puzzled by claims that things that Marx discussed hundreds of times
somehow do not count in his theory.)

>Similarly, the quote from Dunayevskaya on Capital, only addresses the positive
>development of women going outside of the domestic sphere not empowering women
>within the domestic sphere as well. Her formulation "the collective labor
of men
>and women, under different historic conditions, 'creates a new economic
>foundation for a higher form of the family and the relation between the
sexes',"
>still places subjectivity (agency) solely in production.

Her statement is not one that puts limits on subjectivity but one that
discusses what is required to create the economic foundation for
revolutionary subjectivity to achieve lasting results. You seem to have
assumed either that something less than revolution was being discussed
here, or that revolution would leave the domestic sphere untouched--
either of which is inconsistent with Dunayevskaya's writings.

> I always liked the banner slogan on "News and Letters" , the paper in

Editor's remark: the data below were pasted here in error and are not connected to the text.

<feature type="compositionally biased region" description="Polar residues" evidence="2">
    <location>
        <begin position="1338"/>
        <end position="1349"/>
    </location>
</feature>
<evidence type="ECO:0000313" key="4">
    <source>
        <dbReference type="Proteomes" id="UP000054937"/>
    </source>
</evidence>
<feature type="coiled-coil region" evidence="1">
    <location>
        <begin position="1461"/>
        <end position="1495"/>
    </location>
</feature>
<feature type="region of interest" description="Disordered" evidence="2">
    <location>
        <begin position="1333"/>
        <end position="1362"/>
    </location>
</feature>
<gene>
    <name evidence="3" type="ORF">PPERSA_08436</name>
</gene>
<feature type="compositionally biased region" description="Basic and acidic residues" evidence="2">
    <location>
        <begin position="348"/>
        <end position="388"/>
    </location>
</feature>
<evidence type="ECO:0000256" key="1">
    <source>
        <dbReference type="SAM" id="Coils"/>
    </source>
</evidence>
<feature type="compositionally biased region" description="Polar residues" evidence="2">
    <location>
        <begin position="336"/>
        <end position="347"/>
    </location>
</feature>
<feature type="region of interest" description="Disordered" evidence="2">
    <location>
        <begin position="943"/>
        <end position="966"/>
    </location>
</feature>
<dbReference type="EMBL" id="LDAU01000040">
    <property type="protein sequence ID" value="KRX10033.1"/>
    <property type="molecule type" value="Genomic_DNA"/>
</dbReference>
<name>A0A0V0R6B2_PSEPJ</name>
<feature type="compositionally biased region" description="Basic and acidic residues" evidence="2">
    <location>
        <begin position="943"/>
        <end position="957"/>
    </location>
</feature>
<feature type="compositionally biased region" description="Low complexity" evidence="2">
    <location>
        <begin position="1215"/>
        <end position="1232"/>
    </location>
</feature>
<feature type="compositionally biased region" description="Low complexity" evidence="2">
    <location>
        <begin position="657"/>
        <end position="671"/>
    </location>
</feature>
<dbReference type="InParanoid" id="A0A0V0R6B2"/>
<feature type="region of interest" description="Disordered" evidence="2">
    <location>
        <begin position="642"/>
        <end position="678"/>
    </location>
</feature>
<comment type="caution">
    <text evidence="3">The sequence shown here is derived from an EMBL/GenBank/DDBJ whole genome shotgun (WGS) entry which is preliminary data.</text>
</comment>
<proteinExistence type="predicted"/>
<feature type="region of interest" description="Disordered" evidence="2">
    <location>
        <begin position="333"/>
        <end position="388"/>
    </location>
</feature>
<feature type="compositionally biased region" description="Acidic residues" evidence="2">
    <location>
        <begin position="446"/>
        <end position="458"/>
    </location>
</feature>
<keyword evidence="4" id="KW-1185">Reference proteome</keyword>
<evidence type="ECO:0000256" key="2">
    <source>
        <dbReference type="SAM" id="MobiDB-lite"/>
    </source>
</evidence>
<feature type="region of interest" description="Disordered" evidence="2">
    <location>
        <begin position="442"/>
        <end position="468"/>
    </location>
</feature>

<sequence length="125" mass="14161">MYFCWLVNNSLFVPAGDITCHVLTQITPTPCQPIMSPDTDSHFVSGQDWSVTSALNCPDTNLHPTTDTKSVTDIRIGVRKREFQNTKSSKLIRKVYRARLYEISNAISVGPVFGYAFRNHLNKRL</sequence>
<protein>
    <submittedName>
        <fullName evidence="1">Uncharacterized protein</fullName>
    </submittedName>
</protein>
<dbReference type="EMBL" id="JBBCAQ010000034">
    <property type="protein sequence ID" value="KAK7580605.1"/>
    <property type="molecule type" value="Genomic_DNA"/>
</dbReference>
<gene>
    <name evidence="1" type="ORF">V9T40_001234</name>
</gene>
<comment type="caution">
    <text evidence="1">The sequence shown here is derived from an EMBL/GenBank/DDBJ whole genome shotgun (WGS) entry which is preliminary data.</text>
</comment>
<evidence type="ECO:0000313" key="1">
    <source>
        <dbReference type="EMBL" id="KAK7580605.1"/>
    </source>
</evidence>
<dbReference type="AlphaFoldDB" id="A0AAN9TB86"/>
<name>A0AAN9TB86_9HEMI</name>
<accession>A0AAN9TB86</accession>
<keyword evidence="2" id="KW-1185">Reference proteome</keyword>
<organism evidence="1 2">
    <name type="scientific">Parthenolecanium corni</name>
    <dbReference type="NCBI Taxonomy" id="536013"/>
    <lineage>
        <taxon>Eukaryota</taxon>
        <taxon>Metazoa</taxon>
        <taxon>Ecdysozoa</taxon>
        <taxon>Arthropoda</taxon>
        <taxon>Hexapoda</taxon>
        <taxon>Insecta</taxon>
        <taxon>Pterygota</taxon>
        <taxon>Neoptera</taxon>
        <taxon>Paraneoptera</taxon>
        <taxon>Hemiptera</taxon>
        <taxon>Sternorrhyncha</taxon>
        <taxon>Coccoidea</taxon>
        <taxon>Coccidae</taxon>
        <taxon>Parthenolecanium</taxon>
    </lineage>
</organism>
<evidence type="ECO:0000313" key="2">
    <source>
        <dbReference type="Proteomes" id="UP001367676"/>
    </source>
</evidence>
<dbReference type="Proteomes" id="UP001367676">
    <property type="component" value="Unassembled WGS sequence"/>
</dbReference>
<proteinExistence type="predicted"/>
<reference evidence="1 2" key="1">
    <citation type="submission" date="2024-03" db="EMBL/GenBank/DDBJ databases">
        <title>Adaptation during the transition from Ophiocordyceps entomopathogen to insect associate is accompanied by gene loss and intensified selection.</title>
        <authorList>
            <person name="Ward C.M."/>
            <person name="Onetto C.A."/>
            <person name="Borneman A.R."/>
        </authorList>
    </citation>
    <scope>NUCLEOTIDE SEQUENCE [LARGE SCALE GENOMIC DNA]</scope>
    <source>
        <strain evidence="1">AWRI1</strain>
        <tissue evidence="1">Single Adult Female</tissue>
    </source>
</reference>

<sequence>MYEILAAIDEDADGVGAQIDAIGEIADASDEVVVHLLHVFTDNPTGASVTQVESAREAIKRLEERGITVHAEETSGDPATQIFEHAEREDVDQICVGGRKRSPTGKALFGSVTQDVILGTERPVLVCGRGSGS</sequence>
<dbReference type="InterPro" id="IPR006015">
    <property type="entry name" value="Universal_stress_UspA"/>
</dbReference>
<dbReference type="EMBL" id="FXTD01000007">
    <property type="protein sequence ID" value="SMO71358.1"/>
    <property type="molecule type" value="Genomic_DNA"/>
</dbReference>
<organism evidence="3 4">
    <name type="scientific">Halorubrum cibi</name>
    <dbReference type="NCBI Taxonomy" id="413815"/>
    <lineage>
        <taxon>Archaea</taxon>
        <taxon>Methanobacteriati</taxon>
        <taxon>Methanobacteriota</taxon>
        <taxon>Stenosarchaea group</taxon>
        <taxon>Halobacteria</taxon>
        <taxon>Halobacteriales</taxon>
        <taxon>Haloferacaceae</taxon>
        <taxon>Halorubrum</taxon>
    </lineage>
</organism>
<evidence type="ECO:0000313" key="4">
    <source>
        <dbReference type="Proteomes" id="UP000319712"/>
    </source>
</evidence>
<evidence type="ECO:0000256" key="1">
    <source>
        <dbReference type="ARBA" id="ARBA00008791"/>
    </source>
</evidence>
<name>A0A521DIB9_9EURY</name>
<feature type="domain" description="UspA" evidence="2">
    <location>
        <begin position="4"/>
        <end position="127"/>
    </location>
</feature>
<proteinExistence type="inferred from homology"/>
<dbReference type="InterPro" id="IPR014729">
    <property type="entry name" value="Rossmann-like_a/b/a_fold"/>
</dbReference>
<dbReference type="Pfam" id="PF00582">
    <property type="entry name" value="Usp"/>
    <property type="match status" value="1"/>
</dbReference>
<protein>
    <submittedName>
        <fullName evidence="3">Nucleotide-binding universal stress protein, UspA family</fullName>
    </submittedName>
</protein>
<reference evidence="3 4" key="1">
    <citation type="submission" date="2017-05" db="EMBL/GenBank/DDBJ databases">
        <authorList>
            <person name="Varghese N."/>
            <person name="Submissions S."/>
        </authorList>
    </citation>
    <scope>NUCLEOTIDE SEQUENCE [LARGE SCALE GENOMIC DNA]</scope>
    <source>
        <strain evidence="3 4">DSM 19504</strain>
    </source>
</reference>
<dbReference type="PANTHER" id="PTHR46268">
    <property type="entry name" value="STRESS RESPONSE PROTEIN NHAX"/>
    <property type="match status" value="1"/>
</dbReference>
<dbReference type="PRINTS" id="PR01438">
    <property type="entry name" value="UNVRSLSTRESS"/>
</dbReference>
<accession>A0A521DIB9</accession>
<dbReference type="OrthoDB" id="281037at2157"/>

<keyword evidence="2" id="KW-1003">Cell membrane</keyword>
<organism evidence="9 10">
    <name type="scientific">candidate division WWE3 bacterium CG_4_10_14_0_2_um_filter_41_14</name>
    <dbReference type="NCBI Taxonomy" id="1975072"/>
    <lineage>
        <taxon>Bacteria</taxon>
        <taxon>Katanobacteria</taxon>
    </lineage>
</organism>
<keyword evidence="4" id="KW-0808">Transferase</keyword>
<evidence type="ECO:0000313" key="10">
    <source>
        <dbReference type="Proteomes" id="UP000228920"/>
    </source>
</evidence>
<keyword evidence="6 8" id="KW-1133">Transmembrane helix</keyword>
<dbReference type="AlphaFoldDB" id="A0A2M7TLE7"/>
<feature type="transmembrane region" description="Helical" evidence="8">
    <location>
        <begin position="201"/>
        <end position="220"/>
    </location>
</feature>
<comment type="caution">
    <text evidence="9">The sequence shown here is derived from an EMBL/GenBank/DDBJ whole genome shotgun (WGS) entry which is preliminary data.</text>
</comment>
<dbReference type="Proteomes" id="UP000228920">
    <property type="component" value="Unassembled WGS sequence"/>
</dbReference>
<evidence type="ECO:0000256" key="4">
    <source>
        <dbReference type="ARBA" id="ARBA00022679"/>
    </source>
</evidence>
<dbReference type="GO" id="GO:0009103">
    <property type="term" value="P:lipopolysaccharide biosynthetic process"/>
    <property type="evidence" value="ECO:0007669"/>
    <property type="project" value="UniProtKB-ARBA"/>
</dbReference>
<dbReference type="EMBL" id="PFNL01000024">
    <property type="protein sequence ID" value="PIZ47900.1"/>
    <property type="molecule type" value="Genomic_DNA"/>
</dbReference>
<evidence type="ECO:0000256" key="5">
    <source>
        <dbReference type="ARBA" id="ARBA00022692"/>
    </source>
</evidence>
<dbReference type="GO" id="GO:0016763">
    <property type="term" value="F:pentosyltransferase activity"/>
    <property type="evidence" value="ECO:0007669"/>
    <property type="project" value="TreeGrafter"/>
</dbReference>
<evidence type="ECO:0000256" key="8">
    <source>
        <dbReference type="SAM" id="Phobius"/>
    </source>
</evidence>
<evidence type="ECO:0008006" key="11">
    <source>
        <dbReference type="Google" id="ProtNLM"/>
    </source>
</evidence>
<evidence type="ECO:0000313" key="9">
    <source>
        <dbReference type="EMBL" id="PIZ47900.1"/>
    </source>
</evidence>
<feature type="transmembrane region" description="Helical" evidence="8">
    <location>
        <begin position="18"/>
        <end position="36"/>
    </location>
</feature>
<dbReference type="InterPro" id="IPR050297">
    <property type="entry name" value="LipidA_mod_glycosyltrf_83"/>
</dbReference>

the
>Dunayevskaya tradition - "Labor power (now "Human power") is its own end"-
>because it focuses on labor power which is what is created in domestic
labor or
>reproduction (in the broad sense ;not just sex and pregnancy). It seems to
>suggest an integration of production and "reproduction" (sorry, but I need a
>word).

Marx never said, "Labor power is its own end," while he certainly did
say, "Human power is its own end." "Labor power" is a category Marx
created specifically to comprehend capitalism. It is capitalism that
splits labor power from the laborer, and that would hardly be a thing to
inscribe on one's banner. The fact that, in capitalism, domestic labor and
consumption exist for the purpose of reproducing labor power to serve the
process of production, rather than the process of production being employed
by human beings to meet their needs, is an important theme in Capital, Vol.
1, Part 7. Without that understanding, one could easily end up sounding
like one is celebrating the production of alienated labor power. As I
discussed in my paper, the Manifesto stressed that "the real point aimed
at is to do away with the status of women as mere instruments of
production."

>However, I find it difficult to proceed as if all post-Marx Marxists
>except Dunayevskaya really understood Marx. This amounts to a claim that Marx